We posed the same question to Yussef al-Rizqi, a legal researcher and lawyer. He was of the opinion that “the confiscation decree was issued under the influence of public pressure, and did not include objective measures specifying what constituted the corrupt assets subject to confiscation. The decree was aimed at those who were close to the head of the former regime, rather than looking into financial corruption per se; it specified the date Ben Ali took power as the start of the confiscation of the assets he acquired, and suspicion of corruption of others affected by the decree is presumed to begin from the start of their relationship with the Ben Ali regime”.

Al-Rizqi also pointed out that “the confiscation decree does not comply with the United Nations Convention against Corruption (UNCAC), as it does not respect the most important of the convention’s conditions – which states that assets [targeted] be the result of corruption, and not the result of a person’s ordinary, natural actions”. He confirmed that “the decree can be considered flawed because of the fact that it did not refer the matter of verifying whether or not the assets had been legitimately obtained to the judiciary, which makes the text [of the decree] an infringement upon the right to property ownership”. He added, “that it is possible to compare the confiscation decree to the 1959 law on confiscation to illustrate its faults. The 1959 law specified an Administrative Commission to calculate the assets and take inventory of them, limiting their roles to these tasks alone, and allowed judicial challenges to decrees of confiscation.[4] Consequently, its statutes constituted sound legal procedures that respected the principle of the right to appeal, and established the soundness of the source of assets whose confiscation was sought. The new confiscation decree was not in compliance with these matters”.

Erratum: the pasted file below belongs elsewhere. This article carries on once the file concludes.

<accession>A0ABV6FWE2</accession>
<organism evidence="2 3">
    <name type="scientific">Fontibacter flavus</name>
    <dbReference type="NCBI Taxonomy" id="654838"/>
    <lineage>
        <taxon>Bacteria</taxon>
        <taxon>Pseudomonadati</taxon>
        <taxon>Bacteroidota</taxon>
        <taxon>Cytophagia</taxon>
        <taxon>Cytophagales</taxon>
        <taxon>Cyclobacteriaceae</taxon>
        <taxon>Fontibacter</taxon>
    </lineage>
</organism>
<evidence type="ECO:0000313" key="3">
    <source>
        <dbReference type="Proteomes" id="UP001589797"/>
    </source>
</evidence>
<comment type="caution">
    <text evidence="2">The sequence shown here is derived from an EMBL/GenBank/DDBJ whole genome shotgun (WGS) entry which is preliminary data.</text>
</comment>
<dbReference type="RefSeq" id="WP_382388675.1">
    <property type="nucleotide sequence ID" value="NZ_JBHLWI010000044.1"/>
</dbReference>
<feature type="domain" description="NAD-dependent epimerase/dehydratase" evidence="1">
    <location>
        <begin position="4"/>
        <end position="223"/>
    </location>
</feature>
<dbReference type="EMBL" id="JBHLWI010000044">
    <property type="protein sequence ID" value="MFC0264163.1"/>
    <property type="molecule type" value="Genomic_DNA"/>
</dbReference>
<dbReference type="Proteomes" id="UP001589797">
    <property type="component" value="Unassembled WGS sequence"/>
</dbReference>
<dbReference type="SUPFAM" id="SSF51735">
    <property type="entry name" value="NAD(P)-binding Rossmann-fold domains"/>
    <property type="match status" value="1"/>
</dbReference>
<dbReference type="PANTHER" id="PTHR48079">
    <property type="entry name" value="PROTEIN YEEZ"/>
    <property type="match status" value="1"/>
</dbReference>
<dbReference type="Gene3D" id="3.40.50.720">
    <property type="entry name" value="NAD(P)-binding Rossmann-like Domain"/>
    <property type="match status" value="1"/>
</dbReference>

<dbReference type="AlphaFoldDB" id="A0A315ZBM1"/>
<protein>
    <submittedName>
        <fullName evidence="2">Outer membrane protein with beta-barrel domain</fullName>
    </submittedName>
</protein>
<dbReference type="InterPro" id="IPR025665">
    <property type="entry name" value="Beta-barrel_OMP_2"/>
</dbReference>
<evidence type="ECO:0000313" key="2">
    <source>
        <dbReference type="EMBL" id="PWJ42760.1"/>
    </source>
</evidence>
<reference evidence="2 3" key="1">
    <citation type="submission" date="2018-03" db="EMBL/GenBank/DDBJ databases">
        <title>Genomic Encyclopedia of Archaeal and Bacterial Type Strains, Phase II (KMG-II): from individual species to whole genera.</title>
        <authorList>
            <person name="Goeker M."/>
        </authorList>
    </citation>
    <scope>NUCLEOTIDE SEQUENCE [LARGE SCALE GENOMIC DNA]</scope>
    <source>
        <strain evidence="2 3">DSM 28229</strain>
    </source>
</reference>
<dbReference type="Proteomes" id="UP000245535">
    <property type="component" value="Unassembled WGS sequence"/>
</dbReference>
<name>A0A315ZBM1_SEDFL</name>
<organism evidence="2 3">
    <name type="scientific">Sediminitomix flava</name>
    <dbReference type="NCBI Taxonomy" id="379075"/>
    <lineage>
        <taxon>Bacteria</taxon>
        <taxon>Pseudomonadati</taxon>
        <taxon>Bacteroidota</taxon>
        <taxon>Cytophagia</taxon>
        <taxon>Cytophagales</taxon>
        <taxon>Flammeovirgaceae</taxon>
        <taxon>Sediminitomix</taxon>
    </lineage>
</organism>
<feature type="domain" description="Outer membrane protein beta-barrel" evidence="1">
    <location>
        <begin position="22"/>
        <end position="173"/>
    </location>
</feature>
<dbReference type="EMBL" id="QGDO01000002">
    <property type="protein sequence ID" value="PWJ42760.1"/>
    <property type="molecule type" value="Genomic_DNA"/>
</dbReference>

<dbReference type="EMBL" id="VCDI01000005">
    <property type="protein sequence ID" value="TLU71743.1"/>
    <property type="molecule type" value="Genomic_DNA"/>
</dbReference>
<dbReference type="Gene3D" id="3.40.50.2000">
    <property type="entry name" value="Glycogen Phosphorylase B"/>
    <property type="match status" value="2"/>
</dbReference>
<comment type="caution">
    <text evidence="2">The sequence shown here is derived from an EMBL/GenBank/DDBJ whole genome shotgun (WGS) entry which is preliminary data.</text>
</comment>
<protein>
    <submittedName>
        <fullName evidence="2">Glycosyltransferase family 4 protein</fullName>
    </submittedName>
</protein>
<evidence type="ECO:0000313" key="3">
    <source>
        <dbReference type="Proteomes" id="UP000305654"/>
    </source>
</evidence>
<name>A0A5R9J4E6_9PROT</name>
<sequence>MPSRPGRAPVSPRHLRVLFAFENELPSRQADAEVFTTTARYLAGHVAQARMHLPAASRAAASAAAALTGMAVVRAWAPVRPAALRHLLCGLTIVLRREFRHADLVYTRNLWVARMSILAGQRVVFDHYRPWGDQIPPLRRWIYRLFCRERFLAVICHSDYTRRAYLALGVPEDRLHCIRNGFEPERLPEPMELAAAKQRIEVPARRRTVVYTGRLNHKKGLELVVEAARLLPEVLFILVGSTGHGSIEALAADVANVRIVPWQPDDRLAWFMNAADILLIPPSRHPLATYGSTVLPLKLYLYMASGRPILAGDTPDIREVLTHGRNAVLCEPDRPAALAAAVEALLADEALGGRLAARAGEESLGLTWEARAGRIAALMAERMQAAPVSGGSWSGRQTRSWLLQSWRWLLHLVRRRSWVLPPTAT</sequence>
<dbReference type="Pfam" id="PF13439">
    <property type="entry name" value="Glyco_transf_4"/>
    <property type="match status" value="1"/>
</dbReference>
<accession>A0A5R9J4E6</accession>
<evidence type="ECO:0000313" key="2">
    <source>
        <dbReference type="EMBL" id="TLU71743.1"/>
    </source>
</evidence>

Al-Rizqi concluded by stating “that the confiscation decree came to serve the interests of those who put it into place –the head of the government and the then-president of the republic, both of whom were emblematic of the old regime– and with them, entities which were in control and governing at that point in time. Consequently, the text of the decree should not be read at face value, and is far from serving the interests of the Tunisian people; it was not intended to fulfill the goals of the revolution”. For those reasons, al-Rizki concluded our discussion by saying that “the fortunes of those who have brought legal cases to lift the confiscation orders are ample enough to restore the assets”.

In conclusion, the process and procedures of confiscation have turned into a portfolio of “shifting sands”; and, everyone we talked to agreed that it included corruption – although they differed in how they defined the form and extent of that corruption. Some, who asked not to be named, pointed to suspicions surrounding the transformation of the confiscated assets into a cash cow for the political class, as well as for the well-connected, influential individuals with connections to that class – who have been provided with whitewashed assets in exchange for their silence on their corrupt origins. Thus, confiscation has transformed from a revolutionary event to a portfolio of corruption; what we have managed to discover and publish here is only the tip of the iceberg.

This article is an edited translation from Arabic.


[1] The first section of decree-law no. 2011-13 dated to March 14, 2011 states: “Confiscate on behalf of the Tunisian State in accordance with the conditions stipulated by this decree and on the date of its issuance, all assets, movable, real estate, and rights acquired after November 7, 1987, and belonging to the former president of the Tunisian Republic Zine el Abidine Ben al Haj Hamda Ben Haj Hassan Ben Ali, and his wife Layla Bint Muhammad Ben Rahuma al-Tarabulsi, and the other individuals specified on the list attached to this decree, and others of whom it has been established that they attained their movable or real estate assets or rights due to their relationship with those people.”

[2] Judicial administrators control close to 80% of confiscated companies, i.e., around 400 companies, in addition to their management of all seized assets and estates. The remaining confiscated companies are overseen by state-appointed administrators under unclear criteria.

[3] The founding of Al Karama Holding Company was announced on July 26, 2012.
[4] Laws 136 and 137 of 1959 concerned the confiscation of real estate properties of a group of those close to the Beys, i.e. the Hussein family.

Share the article

Mapped through:

Articles, Rule of Law, Accountability and Corruption, Tunisia

For Your Comments

Your email address will not be published. Required fields are marked *